The magnetic field is always parallel to the top and bottom guide walls, and turns to become parallel to the side guide walls where it approaches them. The guide wall currents are at right angles to the adjacent magnetic field lines.

### Other modes

The rectangular pipe has cross section a by b metres, with wall planes x-y and x-z. We chose the electric field to lie along the z direction in our first example. However, one can equally satisfy the boundary conditions with the electric field along the y direction, and the standing wave along z. Since the electric field in these modes is entirely transverse to the direction x of propagation, they are called "transverse electric" or TE modes. The two modes here are TE10 and TE01. The 1 refers to the number of half-wave loops across the guide. By convention, the TE10 mode has its single loop across the largest guide lateral dimension, and the TE01 mode has its loop across the smaller guide lateral dimension. Thus the cutoff frequency for the TE10 mode is the lowest frequency at which the waveguide will transmit without attenuation.

There are also transverse magnetic modes, TM modes. These require loops across both dimensions. The lowest TM mode is the TM11 mode. The magnetic field is entirely transverse; there is a component of longitudinal electric field in the x direction in the centre of the guide. Both parallel electric field and normal magnetic field fall to zero at the guide walls because of the standing wave pattern.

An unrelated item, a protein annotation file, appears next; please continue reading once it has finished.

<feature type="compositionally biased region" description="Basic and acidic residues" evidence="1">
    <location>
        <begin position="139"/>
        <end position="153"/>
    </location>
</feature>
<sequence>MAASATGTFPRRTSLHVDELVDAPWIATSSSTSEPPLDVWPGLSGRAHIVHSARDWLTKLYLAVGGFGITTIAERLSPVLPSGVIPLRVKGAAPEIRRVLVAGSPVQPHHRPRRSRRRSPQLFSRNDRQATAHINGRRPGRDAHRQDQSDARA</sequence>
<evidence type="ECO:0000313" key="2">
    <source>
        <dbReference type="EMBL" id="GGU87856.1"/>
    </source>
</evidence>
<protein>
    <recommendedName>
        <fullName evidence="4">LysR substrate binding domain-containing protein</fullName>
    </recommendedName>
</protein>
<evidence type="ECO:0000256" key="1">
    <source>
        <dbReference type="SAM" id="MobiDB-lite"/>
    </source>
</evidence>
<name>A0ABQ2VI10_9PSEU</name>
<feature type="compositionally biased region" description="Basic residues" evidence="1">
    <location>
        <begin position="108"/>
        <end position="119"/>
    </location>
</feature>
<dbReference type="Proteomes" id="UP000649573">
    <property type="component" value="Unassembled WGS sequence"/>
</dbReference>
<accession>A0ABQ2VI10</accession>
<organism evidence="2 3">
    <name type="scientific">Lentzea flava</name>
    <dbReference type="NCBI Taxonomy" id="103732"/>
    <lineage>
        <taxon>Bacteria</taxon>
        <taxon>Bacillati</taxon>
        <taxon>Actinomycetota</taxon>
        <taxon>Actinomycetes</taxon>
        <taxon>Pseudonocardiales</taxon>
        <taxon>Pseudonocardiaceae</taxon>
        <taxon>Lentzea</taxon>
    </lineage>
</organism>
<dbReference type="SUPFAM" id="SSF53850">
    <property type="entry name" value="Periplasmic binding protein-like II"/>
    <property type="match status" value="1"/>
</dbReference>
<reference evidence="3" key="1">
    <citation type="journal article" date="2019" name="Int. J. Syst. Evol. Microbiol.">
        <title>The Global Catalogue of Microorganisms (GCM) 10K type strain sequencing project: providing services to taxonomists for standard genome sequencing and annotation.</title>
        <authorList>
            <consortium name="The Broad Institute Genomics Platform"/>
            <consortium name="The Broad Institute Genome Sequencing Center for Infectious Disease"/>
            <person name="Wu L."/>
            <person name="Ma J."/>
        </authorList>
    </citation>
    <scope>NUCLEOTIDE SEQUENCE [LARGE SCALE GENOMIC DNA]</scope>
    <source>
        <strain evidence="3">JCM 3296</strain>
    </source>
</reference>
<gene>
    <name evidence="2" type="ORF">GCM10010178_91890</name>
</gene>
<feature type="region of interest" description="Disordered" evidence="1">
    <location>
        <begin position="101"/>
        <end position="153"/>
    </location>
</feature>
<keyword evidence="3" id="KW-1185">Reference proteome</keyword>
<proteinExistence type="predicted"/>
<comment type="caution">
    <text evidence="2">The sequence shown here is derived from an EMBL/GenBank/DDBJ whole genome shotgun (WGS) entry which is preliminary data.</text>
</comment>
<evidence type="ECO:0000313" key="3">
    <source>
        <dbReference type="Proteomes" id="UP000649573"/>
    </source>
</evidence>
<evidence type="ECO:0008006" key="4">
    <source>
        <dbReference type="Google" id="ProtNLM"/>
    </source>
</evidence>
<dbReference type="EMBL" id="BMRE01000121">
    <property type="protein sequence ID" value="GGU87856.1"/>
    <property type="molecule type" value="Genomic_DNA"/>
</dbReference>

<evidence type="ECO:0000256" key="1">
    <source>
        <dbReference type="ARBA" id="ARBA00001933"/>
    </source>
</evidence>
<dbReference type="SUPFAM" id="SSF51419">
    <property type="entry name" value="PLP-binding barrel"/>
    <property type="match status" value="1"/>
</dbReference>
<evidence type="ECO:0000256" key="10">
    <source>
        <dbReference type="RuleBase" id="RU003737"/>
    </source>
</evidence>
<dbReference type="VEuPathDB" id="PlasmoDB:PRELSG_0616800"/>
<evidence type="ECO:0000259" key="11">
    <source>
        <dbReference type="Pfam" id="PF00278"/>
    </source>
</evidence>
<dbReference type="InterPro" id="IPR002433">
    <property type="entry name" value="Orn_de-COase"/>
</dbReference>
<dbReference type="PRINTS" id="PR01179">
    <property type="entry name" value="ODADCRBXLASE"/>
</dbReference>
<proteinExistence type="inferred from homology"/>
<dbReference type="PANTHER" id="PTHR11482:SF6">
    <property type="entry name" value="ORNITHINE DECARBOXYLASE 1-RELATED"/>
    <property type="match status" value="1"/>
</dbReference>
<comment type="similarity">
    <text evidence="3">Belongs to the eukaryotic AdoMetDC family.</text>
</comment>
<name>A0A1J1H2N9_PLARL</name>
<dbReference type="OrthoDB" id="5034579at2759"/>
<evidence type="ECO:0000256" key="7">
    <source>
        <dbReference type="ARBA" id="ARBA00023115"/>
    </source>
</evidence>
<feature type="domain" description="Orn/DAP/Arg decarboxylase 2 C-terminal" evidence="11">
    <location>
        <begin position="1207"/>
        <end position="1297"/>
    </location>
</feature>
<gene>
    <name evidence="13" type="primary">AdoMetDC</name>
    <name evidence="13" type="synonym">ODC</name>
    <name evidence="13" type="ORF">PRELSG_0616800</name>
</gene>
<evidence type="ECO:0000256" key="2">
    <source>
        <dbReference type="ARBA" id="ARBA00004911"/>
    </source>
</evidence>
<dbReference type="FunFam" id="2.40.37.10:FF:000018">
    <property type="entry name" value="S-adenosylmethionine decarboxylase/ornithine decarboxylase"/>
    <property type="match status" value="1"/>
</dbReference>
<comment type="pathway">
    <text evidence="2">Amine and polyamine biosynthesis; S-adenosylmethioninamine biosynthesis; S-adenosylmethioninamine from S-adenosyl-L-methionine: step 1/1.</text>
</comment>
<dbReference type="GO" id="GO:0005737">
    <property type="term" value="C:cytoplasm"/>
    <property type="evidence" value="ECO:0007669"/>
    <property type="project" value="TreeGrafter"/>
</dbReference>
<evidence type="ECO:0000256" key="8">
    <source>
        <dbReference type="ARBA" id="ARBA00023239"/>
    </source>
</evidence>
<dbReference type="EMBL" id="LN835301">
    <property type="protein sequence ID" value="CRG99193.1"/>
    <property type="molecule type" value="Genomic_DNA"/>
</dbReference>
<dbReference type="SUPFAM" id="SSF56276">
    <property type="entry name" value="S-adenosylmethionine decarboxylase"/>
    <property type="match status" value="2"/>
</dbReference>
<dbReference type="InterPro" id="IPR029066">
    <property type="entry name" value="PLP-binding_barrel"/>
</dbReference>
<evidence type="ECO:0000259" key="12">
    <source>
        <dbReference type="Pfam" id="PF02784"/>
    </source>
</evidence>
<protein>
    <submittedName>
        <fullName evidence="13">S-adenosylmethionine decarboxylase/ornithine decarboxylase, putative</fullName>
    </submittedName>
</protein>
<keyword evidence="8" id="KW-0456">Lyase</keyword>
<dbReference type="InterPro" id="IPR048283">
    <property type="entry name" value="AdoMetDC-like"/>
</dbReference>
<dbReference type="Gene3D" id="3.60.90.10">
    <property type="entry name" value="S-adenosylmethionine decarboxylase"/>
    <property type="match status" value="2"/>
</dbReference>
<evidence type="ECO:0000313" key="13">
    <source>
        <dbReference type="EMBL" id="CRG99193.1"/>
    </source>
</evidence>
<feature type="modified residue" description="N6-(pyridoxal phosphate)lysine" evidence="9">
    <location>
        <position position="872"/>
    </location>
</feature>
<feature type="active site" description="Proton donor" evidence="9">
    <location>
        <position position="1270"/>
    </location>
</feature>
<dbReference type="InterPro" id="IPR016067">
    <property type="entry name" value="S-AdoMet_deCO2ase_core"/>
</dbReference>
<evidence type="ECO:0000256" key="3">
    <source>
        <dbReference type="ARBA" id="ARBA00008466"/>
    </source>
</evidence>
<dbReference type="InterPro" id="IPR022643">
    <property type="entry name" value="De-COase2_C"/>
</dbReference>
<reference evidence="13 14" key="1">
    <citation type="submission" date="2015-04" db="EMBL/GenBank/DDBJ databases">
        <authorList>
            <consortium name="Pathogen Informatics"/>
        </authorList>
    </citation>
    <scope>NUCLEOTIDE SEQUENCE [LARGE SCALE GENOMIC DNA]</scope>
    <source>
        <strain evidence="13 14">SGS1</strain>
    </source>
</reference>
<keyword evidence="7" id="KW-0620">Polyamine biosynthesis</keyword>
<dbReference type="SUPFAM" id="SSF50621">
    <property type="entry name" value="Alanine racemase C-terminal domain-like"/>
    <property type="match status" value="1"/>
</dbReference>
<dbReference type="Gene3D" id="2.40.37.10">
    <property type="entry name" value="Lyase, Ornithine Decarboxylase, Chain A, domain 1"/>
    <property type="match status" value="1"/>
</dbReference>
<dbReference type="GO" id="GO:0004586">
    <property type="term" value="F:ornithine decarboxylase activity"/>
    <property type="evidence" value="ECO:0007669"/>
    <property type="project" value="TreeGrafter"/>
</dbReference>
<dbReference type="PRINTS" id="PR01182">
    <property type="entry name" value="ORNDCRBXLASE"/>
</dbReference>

One can have higher order modes, TE20, TE30, ... TEn0

and also TE21, TE31,....TEmn

and the corresponding transverse magnetic modes TMmn, providing there is at least one loop in each transverse direction.

There are two pictures of the field patterns for some of the higher order modes in rectangular and circular waveguide.

Looking at our derivation of the waveguide formula, it is not difficult to see that for a general TEmn or TMmn mode the waveguide formula is

1/[lambda]^2 = {m/2a}^2 + {n/2b)^2 + 1/[lambda(g)]^2

Waveguides are generally used in a frequency range where only the lowest mode, or exceptionally the lowest few modes, will propagate. If one wants to launch a mode in a guide which supports more than one propagating mode, one drives it with probes or loops which have a symmetry that does not excite any of the other (unwanted) modes. Thus, for example, to excite a TE10 mode we might use a probe in the middle of the wide face of the guide; this would not excite the TE20 mode which has a null in the middle of the guide. To excite the TE20 mode we could drive two probes, spaced 1/4 and 3/4 of the way across the broad face, in anti-phase. This would be the wrong symmetry to excite the TE10 mode, for which the two probes thus placed would have to be driven in phase with each other. It is easy to see how to extend this method to other scenarios.

### Mode field patterns

Here we have shown a picture of the field and current patterns in the TE10 (H10) and TM11 (E11) modes in square cross section waveguide. The magnetic field lines are GREEN, the electric field lines are RED, and the currents in the guide walls are BLUE.

Nomenclature; originally the British called a TE mode an "H mode". In a TE mode there is no longitudinal E, but there is a longitudinal H field. However you can see that in the TE mode there is also a transverse component of magnetic field. The British thought that the unique longitudinal H field was a better descriptor than the transverse electric field with no longitudinal E component.

Thus in the diagram, H10 = TE10 and E11 = TM11.